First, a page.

/ Food & Drink, Health

My day as a food hygiene inspector

Inspections by Environmental Health officers ensure food businesses are complying with food law. But what actually happens on an inspection? I went undercover to get the inside scoop.

I recently went on two food hygiene inspection visits with the City of London Corporation. As well as assessing compliance with food law, inspections are when food hygiene ratings are awarded. We visited a chain pub and an Indian restaurant. The Food Standards Agency (FSA) helped set up the trip following a meeting we’d had with them about food law enforcement.

Before I went out on the inspection I had a chat with the Food Safety Team Manager there who explained how they work and the sort of businesses they have in the area. The type of food businesses in a local area have a huge impact on how a local authority delivers food enforcement. For the City of London they have large numbers of food businesses to cater for the 400,000 people who work in the City.

Behind the kitchen doors

It was great to see how inspections work in reality – the inspector heads straight into the kitchen, puts on their white coat and hat and announces their arrival.

First stop is hand washing. This is for two reasons – 1) they’re about to touch things in the kitchen and 2) to check there’s proper hand washing facilities available.

They then inspect the kitchens: checking in and around fridges, seeing how they prepare and store the food, what food safety systems they have in place, swabbing work surfaces and chopping boards. They also ask the chef questions about processes to test their knowledge and check over the relevant paperwork. Paperwork might not sound exciting, but it’s crucial that supply chains can be traced if there’s an incident and that any management systems are appropriately supported.

Then at the end of the inspection they talk through what was found with the manager and/or chef and what they need to do to improve. This video from the FSA explains what an inspector is looking for:

London calling

At the first place (the pub) everything was in order, they’d had a mouse problem but this had clearly been dealt with. The chef was busy getting things ready for the day ahead, yet was on hand to help the inspector find everything he needed to see. The rating would go from a 4 to a 5 rating indicating compliance was very good.

At the second place things weren’t so good. On our arrival they’d asked if we could come back tomorrow – it was soon clear why. There was very limited paperwork to demonstrate food supply chains or that procedures were being followed. And there was also clear evidence of a mouse problem. All this meant that the food hygiene rating would go from the current 3 to a 1, meaning major improvement was necessary.

What should be done?

While both the businesses I visited did display their food hygiene rating, it’s not compulsory to do so in England, Northern Ireland or Scotland. In England only 35% display their rating somewhere customers can see before going into a food business. However, display has been mandatory in Wales for over a year now and the evidence so far shows that this is improving compliance with food hygiene rules.

We’d like the display of food hygiene ratings made compulsory as soon as possible to provide greater transparency of standards across all food businesses and to give consumers confidence about where they choose to eat.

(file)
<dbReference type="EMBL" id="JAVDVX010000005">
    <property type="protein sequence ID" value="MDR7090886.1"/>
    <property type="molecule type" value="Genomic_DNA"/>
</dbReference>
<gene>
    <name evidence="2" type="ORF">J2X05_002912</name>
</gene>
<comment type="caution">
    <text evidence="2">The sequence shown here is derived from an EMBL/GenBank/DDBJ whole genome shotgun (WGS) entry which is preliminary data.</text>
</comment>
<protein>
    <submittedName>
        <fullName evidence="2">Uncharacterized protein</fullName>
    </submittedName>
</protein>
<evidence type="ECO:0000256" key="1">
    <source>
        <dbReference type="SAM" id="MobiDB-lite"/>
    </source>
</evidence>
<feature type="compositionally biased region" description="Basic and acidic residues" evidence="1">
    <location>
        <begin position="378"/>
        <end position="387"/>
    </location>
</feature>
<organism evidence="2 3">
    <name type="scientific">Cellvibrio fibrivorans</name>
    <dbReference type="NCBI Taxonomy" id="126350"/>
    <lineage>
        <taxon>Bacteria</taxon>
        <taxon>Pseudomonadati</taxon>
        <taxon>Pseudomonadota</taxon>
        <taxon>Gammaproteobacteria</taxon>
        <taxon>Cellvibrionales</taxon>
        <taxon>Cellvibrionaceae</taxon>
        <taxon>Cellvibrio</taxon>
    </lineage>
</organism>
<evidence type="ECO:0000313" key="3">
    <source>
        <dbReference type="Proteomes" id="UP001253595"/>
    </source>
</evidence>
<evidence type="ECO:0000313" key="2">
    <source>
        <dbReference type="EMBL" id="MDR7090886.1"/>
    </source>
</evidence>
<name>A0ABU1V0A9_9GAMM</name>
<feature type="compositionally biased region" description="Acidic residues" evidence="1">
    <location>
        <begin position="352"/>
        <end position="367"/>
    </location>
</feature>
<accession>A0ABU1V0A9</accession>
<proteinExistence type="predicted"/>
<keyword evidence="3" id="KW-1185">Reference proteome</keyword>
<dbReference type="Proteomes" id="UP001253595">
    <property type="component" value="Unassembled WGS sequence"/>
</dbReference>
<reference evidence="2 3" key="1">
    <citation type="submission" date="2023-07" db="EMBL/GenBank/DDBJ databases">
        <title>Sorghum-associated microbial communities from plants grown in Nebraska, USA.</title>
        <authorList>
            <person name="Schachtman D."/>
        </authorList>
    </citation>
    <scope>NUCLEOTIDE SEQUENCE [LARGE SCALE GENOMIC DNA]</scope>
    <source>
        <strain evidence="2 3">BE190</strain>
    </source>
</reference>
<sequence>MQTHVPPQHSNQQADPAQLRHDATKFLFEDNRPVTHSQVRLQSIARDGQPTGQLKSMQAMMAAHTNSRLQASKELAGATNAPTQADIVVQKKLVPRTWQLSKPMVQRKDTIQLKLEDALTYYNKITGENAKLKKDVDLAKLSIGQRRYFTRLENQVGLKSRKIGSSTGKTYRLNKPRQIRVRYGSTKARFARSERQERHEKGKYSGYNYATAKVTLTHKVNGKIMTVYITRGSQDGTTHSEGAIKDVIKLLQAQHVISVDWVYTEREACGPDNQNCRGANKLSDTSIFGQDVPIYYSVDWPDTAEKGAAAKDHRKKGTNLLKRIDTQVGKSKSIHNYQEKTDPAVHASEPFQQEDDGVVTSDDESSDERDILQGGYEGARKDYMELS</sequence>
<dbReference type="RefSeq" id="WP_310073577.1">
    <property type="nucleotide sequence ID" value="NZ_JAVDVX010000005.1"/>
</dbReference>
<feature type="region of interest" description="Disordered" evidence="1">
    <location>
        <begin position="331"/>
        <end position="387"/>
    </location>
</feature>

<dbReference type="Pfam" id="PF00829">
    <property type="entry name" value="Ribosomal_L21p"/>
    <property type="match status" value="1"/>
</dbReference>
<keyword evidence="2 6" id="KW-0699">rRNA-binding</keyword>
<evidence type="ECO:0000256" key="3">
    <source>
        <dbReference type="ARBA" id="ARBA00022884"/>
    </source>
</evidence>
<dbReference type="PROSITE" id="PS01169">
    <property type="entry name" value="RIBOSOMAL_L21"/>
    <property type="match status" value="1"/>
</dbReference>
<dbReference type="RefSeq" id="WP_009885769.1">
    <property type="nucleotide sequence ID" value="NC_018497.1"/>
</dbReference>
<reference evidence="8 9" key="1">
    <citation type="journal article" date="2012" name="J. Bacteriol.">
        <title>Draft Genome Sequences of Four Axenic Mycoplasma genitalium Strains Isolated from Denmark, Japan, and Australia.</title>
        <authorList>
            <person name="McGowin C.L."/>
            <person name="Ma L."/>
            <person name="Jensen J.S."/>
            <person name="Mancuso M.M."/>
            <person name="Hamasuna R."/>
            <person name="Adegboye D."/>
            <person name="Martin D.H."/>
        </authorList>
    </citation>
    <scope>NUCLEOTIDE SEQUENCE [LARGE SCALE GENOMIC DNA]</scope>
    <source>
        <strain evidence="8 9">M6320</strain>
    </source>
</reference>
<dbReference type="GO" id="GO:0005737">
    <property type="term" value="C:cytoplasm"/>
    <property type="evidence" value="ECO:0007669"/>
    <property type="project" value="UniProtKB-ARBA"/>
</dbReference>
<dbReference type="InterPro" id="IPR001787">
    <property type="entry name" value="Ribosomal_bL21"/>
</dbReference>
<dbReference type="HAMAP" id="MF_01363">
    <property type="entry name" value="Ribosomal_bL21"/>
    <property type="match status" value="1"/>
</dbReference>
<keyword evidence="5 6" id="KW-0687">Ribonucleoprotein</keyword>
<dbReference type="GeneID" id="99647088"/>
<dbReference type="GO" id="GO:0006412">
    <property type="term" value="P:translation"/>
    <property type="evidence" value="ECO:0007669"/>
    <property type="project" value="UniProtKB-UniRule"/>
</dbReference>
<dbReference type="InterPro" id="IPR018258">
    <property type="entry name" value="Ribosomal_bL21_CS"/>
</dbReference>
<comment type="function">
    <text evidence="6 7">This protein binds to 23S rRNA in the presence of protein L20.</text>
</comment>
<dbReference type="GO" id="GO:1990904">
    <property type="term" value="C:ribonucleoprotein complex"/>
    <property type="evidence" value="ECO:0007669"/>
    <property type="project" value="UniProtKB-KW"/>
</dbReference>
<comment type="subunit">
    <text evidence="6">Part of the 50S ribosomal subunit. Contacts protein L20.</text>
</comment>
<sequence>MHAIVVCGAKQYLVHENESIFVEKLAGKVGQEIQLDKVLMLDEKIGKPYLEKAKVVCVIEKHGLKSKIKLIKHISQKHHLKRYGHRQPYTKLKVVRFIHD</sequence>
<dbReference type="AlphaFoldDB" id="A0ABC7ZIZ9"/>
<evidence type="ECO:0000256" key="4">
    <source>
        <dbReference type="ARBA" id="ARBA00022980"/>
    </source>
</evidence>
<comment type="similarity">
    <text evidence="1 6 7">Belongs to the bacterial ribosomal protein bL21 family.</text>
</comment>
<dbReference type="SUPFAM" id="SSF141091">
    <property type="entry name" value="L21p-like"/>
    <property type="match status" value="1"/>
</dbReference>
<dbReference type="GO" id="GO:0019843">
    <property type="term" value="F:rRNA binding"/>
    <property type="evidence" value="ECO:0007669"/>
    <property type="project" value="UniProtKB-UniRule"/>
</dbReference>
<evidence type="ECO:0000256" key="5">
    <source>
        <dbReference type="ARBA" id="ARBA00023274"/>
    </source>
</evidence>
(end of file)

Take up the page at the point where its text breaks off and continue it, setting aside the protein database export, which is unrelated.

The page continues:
Do you wonder what’s going on behind the kitchen doors when you eat out? Or do you check food hygiene ratings so you’re not in the dark?


I am delighted that Which? is helping raise awareness of Food Hygiene Ratings. The scheme is obviously not perfect because standards can decline since the last inspection, but it is difficult to see a better alternative. I strongly support the 0 to 5 rating system because it provides an incentive to improve standards.

The Food Standards Agency has not provided the public with much of an insight into how the process works. Some questions that we have raised recently on Which? Conversation are:

1) What is done to ensure that the inspections carried out in different parts of the country to ensure consistent standards?

2) Why is paperwork so important? A couple of examples would illustrate why it is just as important as ensuring that there is no mouse problem, for example.

3) What is standing in the way of making display of Food Hygiene Ratings mandatory, as it is in Wales? Can Which? put pressure on the government to move this on?

Finally, is Sam reassured by the food hygiene inspection procedure or put off eating out by memories of seeing mouse droppings? 🙂

I do look at the Food Hygiene Ratings before eating out. Having once found a restaurant that displayed a higher rating than it was entitled to on the premises and their website, I look at the ratings on the FSA website.


Hi wavechange, glad to hear you like what we’re doing on food hygiene ratings 🙂 To answer your questions –

1) The FSA oversee the scheme across England, Wales and Northern Ireland (Food Standards Scotland will be responsible for the Food Hygiene Information Scheme there when they officially start to exist on 1st April), and they have a number of tools for ensuring consistency. For example, there’s a ‘brand standard’ local authorities have to follow when inspecting and when awarding ratings. Consistency is a priority for the reputation of the scheme. There’s lots more info which might be helpful here – http://www.food.gov.uk/multimedia/hygiene-rating-schemes/rating-schemes-faqs-en/fhrs

2) A hypothetical example of why paperwork is important – there’s an outbreak of food poisoning linked to meat from a restaurant. The invoices for where meat cooked and sold by that business will show where it came from and that can be used to trace the source of the problem and anywhere else the same supply is being sold.